Exams are coming up, the big day is looming, and deadlines are fast-approaching round the corner – yet you just can’t seem to knuckle down and get your head in the books. Sound familiar?
Many of us will be able to relate to the trials and tribulations associated with studying and revising but fear not: where there’s a problem, there is also a solution. So, here are few tips and tricks for you.
Speaking & Writing (77 – 93 minutes)
- Personal introduction
- Read aloud
- Repeat sentence
- Describe image
- Re-tell lecture
- Answer short question
- Summarize written text
- Essay (20 mins)
Passing an exam can be very different from speaking a language. While learning to pass a test is not as important as possessing the knowledge and skills it being tested, nevertheless it is an important step on your road to success. Using the study tips listed below will help your acquisition of English.
Speaking section of the PTE test is assessed on two key elements that you will definitely need to have in your repertoire – ‘Fluency’ and ‘Pronunciation’.
- Avoid Speaking Too Quickly
Oral fluency is measured by the flow of speech and correct use of the language (i.e. grammar). Pronunciation, at the same time, is measured by clear and natural articulation that is understandable to the native speaker of the language.
- Speak Distinctly & Loudly
You have to speak loudly and distinctly into the microphone. Further, there is also a possibility that you may get distracted by the noisy environment. One smart way to practice for this chaotic environment is to have a radio playing in backdrop while you practice speaking for the PTE test.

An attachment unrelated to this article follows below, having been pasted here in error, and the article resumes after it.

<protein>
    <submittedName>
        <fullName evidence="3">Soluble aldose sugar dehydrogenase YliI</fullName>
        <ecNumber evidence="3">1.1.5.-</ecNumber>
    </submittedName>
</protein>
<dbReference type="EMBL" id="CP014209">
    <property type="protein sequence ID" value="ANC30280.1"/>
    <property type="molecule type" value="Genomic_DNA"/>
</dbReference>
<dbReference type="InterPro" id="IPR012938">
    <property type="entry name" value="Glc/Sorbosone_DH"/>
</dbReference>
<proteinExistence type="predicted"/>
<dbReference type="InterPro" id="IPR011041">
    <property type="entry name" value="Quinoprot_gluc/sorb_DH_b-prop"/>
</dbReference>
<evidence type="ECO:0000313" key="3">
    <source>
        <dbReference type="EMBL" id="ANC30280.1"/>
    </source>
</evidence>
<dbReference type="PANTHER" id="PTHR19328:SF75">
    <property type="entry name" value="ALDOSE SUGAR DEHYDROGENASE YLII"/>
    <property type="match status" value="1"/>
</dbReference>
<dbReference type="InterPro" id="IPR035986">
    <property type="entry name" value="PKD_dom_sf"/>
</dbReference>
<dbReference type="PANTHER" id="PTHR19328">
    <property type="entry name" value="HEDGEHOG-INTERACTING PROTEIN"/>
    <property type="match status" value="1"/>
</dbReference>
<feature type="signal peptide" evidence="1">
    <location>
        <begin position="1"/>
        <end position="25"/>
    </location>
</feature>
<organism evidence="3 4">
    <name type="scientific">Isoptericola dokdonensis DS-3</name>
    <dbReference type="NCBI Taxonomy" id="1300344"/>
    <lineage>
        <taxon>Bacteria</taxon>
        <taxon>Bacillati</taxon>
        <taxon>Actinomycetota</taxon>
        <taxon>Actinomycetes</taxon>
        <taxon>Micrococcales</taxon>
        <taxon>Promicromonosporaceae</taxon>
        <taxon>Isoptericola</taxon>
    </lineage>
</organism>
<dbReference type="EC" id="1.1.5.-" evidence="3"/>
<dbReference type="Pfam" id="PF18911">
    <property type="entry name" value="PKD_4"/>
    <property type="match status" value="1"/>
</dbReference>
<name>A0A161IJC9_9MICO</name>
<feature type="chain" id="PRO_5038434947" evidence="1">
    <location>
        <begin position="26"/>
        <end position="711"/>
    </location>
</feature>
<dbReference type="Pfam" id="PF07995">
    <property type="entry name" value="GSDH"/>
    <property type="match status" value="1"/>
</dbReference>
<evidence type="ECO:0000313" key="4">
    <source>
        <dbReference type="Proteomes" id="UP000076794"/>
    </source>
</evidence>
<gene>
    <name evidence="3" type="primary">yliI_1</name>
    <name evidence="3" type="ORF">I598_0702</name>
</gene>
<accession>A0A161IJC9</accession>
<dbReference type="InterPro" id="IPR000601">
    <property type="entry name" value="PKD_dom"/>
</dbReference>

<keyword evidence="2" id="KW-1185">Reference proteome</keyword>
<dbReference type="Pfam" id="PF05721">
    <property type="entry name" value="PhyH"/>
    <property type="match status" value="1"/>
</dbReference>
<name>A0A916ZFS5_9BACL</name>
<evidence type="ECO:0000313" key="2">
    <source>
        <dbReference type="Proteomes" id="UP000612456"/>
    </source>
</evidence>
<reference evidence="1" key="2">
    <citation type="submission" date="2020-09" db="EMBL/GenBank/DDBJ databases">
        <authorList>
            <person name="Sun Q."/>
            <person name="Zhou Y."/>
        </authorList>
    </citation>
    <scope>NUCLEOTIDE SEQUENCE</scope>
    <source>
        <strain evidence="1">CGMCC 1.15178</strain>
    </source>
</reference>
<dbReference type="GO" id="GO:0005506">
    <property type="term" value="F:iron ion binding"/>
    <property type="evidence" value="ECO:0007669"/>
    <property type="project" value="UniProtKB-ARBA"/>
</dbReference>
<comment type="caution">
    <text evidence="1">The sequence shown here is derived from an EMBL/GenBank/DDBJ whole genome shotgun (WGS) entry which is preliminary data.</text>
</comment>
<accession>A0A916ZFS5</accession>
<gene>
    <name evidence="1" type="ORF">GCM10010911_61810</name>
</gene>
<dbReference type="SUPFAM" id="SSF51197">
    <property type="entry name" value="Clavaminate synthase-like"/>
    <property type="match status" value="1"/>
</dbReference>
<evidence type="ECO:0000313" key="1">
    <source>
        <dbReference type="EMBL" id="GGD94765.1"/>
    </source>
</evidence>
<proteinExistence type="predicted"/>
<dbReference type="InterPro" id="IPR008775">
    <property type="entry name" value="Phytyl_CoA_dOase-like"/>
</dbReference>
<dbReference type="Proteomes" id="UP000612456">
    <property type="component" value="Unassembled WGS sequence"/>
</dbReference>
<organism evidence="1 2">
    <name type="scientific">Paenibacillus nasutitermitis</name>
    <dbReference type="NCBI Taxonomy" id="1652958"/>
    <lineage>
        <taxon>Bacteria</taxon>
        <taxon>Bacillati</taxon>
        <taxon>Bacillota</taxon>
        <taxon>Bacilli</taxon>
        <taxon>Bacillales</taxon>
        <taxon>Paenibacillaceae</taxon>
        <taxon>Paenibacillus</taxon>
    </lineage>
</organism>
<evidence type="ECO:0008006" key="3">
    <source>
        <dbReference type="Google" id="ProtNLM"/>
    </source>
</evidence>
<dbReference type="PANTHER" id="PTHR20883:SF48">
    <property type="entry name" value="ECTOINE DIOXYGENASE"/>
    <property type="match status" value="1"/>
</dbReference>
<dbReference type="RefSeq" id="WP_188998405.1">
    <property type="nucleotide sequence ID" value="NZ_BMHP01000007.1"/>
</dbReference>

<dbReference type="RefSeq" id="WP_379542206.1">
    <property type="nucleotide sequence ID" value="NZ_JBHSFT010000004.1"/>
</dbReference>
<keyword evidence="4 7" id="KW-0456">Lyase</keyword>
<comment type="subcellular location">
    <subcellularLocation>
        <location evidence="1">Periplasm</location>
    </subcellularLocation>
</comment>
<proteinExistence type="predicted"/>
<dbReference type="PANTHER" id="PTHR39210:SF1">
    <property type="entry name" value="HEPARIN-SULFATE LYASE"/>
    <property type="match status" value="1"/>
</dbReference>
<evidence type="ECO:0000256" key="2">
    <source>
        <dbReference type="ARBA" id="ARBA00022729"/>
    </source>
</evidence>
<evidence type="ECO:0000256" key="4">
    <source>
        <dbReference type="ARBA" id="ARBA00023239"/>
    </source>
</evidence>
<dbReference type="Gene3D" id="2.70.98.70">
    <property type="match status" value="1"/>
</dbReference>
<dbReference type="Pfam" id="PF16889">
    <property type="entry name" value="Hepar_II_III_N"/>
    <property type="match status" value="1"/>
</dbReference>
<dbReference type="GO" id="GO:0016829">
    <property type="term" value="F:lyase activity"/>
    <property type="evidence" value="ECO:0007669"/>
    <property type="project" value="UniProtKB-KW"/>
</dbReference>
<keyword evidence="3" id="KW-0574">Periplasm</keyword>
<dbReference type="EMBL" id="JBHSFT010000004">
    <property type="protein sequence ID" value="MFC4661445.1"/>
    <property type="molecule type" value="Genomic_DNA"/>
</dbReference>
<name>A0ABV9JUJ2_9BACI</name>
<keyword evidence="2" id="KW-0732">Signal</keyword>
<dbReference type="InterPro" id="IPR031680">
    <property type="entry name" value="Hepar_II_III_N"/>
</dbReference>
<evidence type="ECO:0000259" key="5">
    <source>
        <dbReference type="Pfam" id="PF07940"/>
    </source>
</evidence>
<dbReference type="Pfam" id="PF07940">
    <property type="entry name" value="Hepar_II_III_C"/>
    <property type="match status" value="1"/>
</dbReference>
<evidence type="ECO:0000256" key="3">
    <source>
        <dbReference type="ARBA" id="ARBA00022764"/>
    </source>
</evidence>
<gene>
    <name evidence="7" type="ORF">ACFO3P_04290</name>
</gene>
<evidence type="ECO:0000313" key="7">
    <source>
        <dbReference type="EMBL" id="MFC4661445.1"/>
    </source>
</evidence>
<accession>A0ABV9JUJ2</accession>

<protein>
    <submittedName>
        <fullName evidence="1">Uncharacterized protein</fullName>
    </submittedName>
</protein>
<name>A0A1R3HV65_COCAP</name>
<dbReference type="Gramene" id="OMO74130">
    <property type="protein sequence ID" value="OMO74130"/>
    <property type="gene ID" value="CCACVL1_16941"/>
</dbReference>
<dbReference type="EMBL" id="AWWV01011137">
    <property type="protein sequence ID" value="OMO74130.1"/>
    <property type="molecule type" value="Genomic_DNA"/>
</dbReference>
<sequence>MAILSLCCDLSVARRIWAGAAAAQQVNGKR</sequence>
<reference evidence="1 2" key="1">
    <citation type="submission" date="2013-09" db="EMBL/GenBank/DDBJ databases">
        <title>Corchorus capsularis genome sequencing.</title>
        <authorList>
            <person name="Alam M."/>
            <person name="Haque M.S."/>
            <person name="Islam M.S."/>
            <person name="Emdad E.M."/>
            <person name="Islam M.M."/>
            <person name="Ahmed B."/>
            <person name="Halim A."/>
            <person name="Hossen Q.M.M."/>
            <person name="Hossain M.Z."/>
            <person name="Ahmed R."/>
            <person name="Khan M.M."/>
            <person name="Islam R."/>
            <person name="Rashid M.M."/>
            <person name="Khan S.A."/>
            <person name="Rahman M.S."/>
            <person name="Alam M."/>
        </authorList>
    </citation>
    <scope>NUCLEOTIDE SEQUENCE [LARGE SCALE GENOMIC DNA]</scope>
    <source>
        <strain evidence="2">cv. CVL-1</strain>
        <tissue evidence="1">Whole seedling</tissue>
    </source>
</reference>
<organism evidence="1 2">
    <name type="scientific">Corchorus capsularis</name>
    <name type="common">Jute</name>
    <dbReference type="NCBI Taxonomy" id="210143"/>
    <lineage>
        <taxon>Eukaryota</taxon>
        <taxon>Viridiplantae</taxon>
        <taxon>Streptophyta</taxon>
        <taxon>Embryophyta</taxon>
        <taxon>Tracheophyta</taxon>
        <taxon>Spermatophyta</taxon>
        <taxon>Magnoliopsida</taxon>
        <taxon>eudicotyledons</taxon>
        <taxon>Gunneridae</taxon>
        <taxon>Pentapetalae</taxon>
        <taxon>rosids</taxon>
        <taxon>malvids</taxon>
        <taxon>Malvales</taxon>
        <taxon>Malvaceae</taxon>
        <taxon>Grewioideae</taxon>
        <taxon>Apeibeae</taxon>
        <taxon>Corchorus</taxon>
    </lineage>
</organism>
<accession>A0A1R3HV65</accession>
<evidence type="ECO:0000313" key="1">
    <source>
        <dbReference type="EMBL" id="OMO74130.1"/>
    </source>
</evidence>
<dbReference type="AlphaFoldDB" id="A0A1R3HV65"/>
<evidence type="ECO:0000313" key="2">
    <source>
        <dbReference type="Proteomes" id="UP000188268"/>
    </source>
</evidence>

- Pay Attention To Your Pronunciation
Your English pronunciation is the first impression other people get when you speak. You may have excellent reading and writing skills and know all the grammar rules, but other people will judge your English by what they hear – your English pronunciation. If people have a hard time understanding you, they will think your English is not good.
- Sound Natural
Have you ever listened to a non-English speaker trying to communicate and it sounds like a computer speaking? This is fairly common because most people learn to speak from English from textbooks. Unfortunately, textbooks are not able to provide the feelings behind the words and it can come across as sounding rather robotic. Once you start attaching feelings and meaning to words, you will be amazed at how much smoother your English will sound.
- Avoid Long Pauses
When speaking, use frequent, short pauses. Avoid long pauses. Pause after important points to let these sink in. Also pause between phrases, deliberately illustrating commas, semicolons and periods. A simple trick is to count differently for each punctuation:
- For commas, count one
- For colons and semicolons, count to two
- For periods, count to three
- For the end of a paragraph, count to four
Pause to show you are thinking, considering a point.
Yes, the ‘aahs’ and the ‘uhms’. In day-to-day conversation, this is perfectly acceptable, but not in the PTE. People generally say gibberish like ‘aahs’ and ‘uhms’ when they are buying time to think of what to say next. The solution is to slow down and think about what you are going to say next. This means speaking mindfully, if not consciously. This is, of course, a hard skill to master. So you have to get a lot of practice and record yourself while speaking.
Follow these few PTE Tips and Strategies For 79+
How do you make your content sound better?
We have two tips for you here!
- Concentrate on the keywords being said during the lecture. You must jot them down on the erasable notepad provided to you. In other words, lay as much emphasis as you can on the keywords, phrases, sentences, or little chunks of words that sound important to you or hold all the gist of the lecture.
- Build your content. That means, write the answer in your own words using the keywords given in the question. The more key points mentioned in the lecture you include in your answer, the more likely you are to get a perfect score.
For PTE Tips and Tricks in Reading
For PTE Tips and Tricks in Listening
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